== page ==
Note: Device Management Portal displays the names and version numbers of registered components when the device connects. You can use component names and versions to filter devices when creating an update campaign.

Component update flow diagram

Defining combined update and registering subcomponents in the client

  1. Define the number of subcomponents that can be updated simultaneously as part of a combined update by adding the FOTA_MAX_NUM_OF_SUB_COMPONENTS=x macro to your build configuration file, where x is the maximum number of subcomponents per component.

  2. Register your component, as described in Defining component update and registering a component in the client

    Note: You do not have to register your device's MAIN component using the fota_component_add() API. Therefore, if you implement a combined update on the device's MAIN component, skip this step and use MAIN as the component name when registering subcomponents using the fota_sub_component_add API.

  3. Register your subcomponent:

    1. Set the MBED_CLOUD_CLIENT_FOTA_SUB_COMPONENT_SUPPORT macro to 1 to enable combined update.

    2. Implement the fota_platform_init_hook() hook (see fota_platform.h), which the client calls when it initializes the FOTA module.

      In the fota_platform_init_hook() hook:

      • Fill in the fota_sub_comp_info_t subcomponent descriptor structure (defined in fota_sub_component.h), supplying:

        • install_cb - A callback function that installs the new subcomponent firmware image.

        • install_order - Installation order of the subcomponent, relative to other subcomponents.

        • verify_cb - A callback function that verifies the installation of the new subcomponent firmware image.

        • verify_order - Verification order of the subcomponent, relative to other subcomponents.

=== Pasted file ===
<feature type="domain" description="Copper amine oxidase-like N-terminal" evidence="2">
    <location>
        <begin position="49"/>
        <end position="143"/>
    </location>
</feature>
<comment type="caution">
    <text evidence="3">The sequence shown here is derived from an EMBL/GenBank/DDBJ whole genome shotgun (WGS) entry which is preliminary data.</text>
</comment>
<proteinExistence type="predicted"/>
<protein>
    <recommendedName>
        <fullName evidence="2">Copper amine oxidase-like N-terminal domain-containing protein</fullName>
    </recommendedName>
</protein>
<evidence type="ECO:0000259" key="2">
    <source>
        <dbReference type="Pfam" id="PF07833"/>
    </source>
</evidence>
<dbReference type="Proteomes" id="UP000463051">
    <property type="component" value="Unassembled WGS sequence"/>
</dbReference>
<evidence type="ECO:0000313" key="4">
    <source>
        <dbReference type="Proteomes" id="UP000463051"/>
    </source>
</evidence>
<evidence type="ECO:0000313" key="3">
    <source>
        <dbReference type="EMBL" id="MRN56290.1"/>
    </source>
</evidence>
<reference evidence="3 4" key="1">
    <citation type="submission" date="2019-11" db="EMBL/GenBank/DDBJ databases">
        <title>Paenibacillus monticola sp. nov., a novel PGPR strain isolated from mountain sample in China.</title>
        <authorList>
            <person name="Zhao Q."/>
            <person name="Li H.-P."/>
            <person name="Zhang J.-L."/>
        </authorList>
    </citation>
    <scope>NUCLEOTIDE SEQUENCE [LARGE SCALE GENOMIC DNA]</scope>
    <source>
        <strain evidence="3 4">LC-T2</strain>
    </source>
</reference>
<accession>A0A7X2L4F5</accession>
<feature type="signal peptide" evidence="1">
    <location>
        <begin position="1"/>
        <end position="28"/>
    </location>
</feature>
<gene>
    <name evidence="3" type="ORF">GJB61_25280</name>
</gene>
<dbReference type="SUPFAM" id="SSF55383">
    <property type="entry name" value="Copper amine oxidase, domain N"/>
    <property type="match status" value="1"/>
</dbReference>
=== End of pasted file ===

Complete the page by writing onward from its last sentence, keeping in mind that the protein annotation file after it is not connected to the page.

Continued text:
• rollback_cb - A callback function that rolls back the installation of the new image. The client calls the rollback callback when the combined update process fails.

          It is the callback’s responsibility to handle the rollback correctly, regardless of the state at which installation fails. In other words, the callback is expected to perform the correct action regardless of whether the installation was performed fully, partially or not at all.

        • rollback_order - Rollback order of the subcomponent, relative to other subcomponents.

        • finalize_cb - A callback function that performs finalization after the combined update succeeds or fails.

        • finalize_order - Finalize order of the subcomponent, relative to other subcomponents.

      • Register your sub-component by calling the fota_sub_component_add() API, supplying the component name, the subcomponent name, and the structure.

      The fota_platform.h file includes additional platform hooks, which you can implement as empty functions if you do not need them. For a subcomponent registration example, please see the fota_platform_hooks_impl.cpp file in the mbed-cloud-client-example repository.